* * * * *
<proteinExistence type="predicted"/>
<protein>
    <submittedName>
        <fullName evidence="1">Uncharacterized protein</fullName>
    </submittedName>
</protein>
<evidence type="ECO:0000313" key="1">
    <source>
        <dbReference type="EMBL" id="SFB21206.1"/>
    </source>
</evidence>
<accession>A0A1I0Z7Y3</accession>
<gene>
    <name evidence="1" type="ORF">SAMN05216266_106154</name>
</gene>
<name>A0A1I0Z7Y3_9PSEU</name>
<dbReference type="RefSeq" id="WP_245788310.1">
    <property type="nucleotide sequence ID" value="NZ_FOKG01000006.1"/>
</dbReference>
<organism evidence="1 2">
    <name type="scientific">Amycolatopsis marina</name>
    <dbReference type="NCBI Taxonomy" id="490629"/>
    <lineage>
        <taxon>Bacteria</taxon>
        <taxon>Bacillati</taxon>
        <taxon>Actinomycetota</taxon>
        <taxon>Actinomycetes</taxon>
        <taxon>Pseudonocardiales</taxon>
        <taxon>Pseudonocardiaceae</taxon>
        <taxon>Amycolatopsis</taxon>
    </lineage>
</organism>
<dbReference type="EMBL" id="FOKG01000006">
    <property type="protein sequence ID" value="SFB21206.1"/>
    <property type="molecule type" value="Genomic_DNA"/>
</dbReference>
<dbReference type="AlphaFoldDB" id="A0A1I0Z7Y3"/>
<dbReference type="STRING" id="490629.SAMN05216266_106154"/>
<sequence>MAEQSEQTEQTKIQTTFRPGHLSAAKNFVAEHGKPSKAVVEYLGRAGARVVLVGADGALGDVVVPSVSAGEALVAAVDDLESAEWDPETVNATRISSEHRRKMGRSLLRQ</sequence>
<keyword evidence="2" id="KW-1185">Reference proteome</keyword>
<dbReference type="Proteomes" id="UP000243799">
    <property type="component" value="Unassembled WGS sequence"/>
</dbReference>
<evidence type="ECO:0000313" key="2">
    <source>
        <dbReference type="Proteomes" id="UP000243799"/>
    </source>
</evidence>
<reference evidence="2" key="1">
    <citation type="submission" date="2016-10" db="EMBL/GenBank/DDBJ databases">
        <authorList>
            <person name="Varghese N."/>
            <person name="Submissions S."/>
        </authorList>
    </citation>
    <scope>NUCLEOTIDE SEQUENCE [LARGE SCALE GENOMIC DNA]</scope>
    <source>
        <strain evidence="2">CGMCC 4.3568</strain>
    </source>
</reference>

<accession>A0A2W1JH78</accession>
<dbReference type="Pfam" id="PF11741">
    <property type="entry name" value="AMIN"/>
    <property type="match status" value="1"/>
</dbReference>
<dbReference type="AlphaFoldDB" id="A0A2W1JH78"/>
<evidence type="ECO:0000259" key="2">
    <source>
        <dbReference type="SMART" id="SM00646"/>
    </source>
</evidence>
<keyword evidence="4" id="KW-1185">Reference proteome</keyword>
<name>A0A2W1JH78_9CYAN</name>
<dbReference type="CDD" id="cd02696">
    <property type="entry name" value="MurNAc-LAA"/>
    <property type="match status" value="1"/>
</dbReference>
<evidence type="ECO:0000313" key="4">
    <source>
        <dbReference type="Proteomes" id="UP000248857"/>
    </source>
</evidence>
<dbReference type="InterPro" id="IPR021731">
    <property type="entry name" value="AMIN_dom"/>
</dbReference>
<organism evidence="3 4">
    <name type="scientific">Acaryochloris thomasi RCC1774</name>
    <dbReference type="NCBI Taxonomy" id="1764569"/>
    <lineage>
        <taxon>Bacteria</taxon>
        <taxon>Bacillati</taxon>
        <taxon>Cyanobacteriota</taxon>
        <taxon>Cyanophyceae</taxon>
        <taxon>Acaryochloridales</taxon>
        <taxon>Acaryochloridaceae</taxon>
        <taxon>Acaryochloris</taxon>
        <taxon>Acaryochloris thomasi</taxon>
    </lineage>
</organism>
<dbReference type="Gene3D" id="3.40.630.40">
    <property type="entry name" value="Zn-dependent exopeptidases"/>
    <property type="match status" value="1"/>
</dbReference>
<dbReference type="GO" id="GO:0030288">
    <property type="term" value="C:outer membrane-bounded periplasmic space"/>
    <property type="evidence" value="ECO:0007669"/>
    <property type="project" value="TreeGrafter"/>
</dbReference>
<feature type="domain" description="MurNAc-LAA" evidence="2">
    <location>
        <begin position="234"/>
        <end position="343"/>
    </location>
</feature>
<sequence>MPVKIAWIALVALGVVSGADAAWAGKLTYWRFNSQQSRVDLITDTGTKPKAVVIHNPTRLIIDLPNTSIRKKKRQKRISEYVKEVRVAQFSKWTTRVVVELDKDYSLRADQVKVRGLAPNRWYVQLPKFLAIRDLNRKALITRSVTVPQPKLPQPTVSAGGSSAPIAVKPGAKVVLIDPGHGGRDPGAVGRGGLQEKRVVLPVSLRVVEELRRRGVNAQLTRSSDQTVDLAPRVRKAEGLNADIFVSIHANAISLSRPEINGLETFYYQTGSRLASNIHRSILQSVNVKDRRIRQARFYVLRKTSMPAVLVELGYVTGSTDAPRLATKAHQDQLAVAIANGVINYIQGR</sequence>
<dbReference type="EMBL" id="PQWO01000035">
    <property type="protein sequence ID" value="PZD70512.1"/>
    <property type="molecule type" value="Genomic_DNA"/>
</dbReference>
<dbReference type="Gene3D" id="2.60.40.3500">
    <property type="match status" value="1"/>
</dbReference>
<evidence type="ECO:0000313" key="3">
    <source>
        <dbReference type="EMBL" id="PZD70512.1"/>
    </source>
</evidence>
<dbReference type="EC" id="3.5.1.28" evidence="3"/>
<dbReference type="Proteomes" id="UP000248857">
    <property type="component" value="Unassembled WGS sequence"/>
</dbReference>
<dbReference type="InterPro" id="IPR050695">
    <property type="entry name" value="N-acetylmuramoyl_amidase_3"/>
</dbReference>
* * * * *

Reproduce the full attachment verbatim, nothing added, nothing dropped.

<proteinExistence type="predicted"/>
<protein>
    <submittedName>
        <fullName evidence="1">Uncharacterized protein</fullName>
    </submittedName>
</protein>
<evidence type="ECO:0000313" key="1">
    <source>
        <dbReference type="EMBL" id="SFB21206.1"/>
    </source>
</evidence>
<accession>A0A1I0Z7Y3</accession>
<gene>
    <name evidence="1" type="ORF">SAMN05216266_106154</name>
</gene>
<name>A0A1I0Z7Y3_9PSEU</name>
<dbReference type="RefSeq" id="WP_245788310.1">
    <property type="nucleotide sequence ID" value="NZ_FOKG01000006.1"/>
</dbReference>
<organism evidence="1 2">
    <name type="scientific">Amycolatopsis marina</name>
    <dbReference type="NCBI Taxonomy" id="490629"/>
    <lineage>
        <taxon>Bacteria</taxon>
        <taxon>Bacillati</taxon>
        <taxon>Actinomycetota</taxon>
        <taxon>Actinomycetes</taxon>
        <taxon>Pseudonocardiales</taxon>
        <taxon>Pseudonocardiaceae</taxon>
        <taxon>Amycolatopsis</taxon>
    </lineage>
</organism>
<dbReference type="EMBL" id="FOKG01000006">
    <property type="protein sequence ID" value="SFB21206.1"/>
    <property type="molecule type" value="Genomic_DNA"/>
</dbReference>
<dbReference type="AlphaFoldDB" id="A0A1I0Z7Y3"/>
<dbReference type="STRING" id="490629.SAMN05216266_106154"/>
<sequence>MAEQSEQTEQTKIQTTFRPGHLSAAKNFVAEHGKPSKAVVEYLGRAGARVVLVGADGALGDVVVPSVSAGEALVAAVDDLESAEWDPETVNATRISSEHRRKMGRSLLRQ</sequence>
<keyword evidence="2" id="KW-1185">Reference proteome</keyword>
<dbReference type="Proteomes" id="UP000243799">
    <property type="component" value="Unassembled WGS sequence"/>
</dbReference>
<evidence type="ECO:0000313" key="2">
    <source>
        <dbReference type="Proteomes" id="UP000243799"/>
    </source>
</evidence>
<reference evidence="2" key="1">
    <citation type="submission" date="2016-10" db="EMBL/GenBank/DDBJ databases">
        <authorList>
            <person name="Varghese N."/>
            <person name="Submissions S."/>
        </authorList>
    </citation>
    <scope>NUCLEOTIDE SEQUENCE [LARGE SCALE GENOMIC DNA]</scope>
    <source>
        <strain evidence="2">CGMCC 4.3568</strain>
    </source>
</reference>

<accession>A0A2W1JH78</accession>
<dbReference type="Pfam" id="PF11741">
    <property type="entry name" value="AMIN"/>
    <property type="match status" value="1"/>
</dbReference>
<dbReference type="AlphaFoldDB" id="A0A2W1JH78"/>
<evidence type="ECO:0000259" key="2">
    <source>
        <dbReference type="SMART" id="SM00646"/>
    </source>
</evidence>
<keyword evidence="4" id="KW-1185">Reference proteome</keyword>
<name>A0A2W1JH78_9CYAN</name>
<dbReference type="CDD" id="cd02696">
    <property type="entry name" value="MurNAc-LAA"/>
    <property type="match status" value="1"/>
</dbReference>
<evidence type="ECO:0000313" key="4">
    <source>
        <dbReference type="Proteomes" id="UP000248857"/>
    </source>
</evidence>
<dbReference type="InterPro" id="IPR021731">
    <property type="entry name" value="AMIN_dom"/>
</dbReference>
<organism evidence="3 4">
    <name type="scientific">Acaryochloris thomasi RCC1774</name>
    <dbReference type="NCBI Taxonomy" id="1764569"/>
    <lineage>
        <taxon>Bacteria</taxon>
        <taxon>Bacillati</taxon>
        <taxon>Cyanobacteriota</taxon>
        <taxon>Cyanophyceae</taxon>
        <taxon>Acaryochloridales</taxon>
        <taxon>Acaryochloridaceae</taxon>
        <taxon>Acaryochloris</taxon>
        <taxon>Acaryochloris thomasi</taxon>
    </lineage>
</organism>
<dbReference type="Gene3D" id="3.40.630.40">
    <property type="entry name" value="Zn-dependent exopeptidases"/>
    <property type="match status" value="1"/>
</dbReference>
<dbReference type="GO" id="GO:0030288">
    <property type="term" value="C:outer membrane-bounded periplasmic space"/>
    <property type="evidence" value="ECO:0007669"/>
    <property type="project" value="TreeGrafter"/>
</dbReference>
<feature type="domain" description="MurNAc-LAA" evidence="2">
    <location>
        <begin position="234"/>
        <end position="343"/>
    </location>
</feature>
<sequence>MPVKIAWIALVALGVVSGADAAWAGKLTYWRFNSQQSRVDLITDTGTKPKAVVIHNPTRLIIDLPNTSIRKKKRQKRISEYVKEVRVAQFSKWTTRVVVELDKDYSLRADQVKVRGLAPNRWYVQLPKFLAIRDLNRKALITRSVTVPQPKLPQPTVSAGGSSAPIAVKPGAKVVLIDPGHGGRDPGAVGRGGLQEKRVVLPVSLRVVEELRRRGVNAQLTRSSDQTVDLAPRVRKAEGLNADIFVSIHANAISLSRPEINGLETFYYQTGSRLASNIHRSILQSVNVKDRRIRQARFYVLRKTSMPAVLVELGYVTGSTDAPRLATKAHQDQLAVAIANGVINYIQGR</sequence>
<dbReference type="EMBL" id="PQWO01000035">
    <property type="protein sequence ID" value="PZD70512.1"/>
    <property type="molecule type" value="Genomic_DNA"/>
</dbReference>
<dbReference type="Gene3D" id="2.60.40.3500">
    <property type="match status" value="1"/>
</dbReference>
<evidence type="ECO:0000313" key="3">
    <source>
        <dbReference type="EMBL" id="PZD70512.1"/>
    </source>
</evidence>
<dbReference type="EC" id="3.5.1.28" evidence="3"/>
<dbReference type="Proteomes" id="UP000248857">
    <property type="component" value="Unassembled WGS sequence"/>
</dbReference>
<dbReference type="InterPro" id="IPR050695">
    <property type="entry name" value="N-acetylmuramoyl_amidase_3"/>
</dbReference>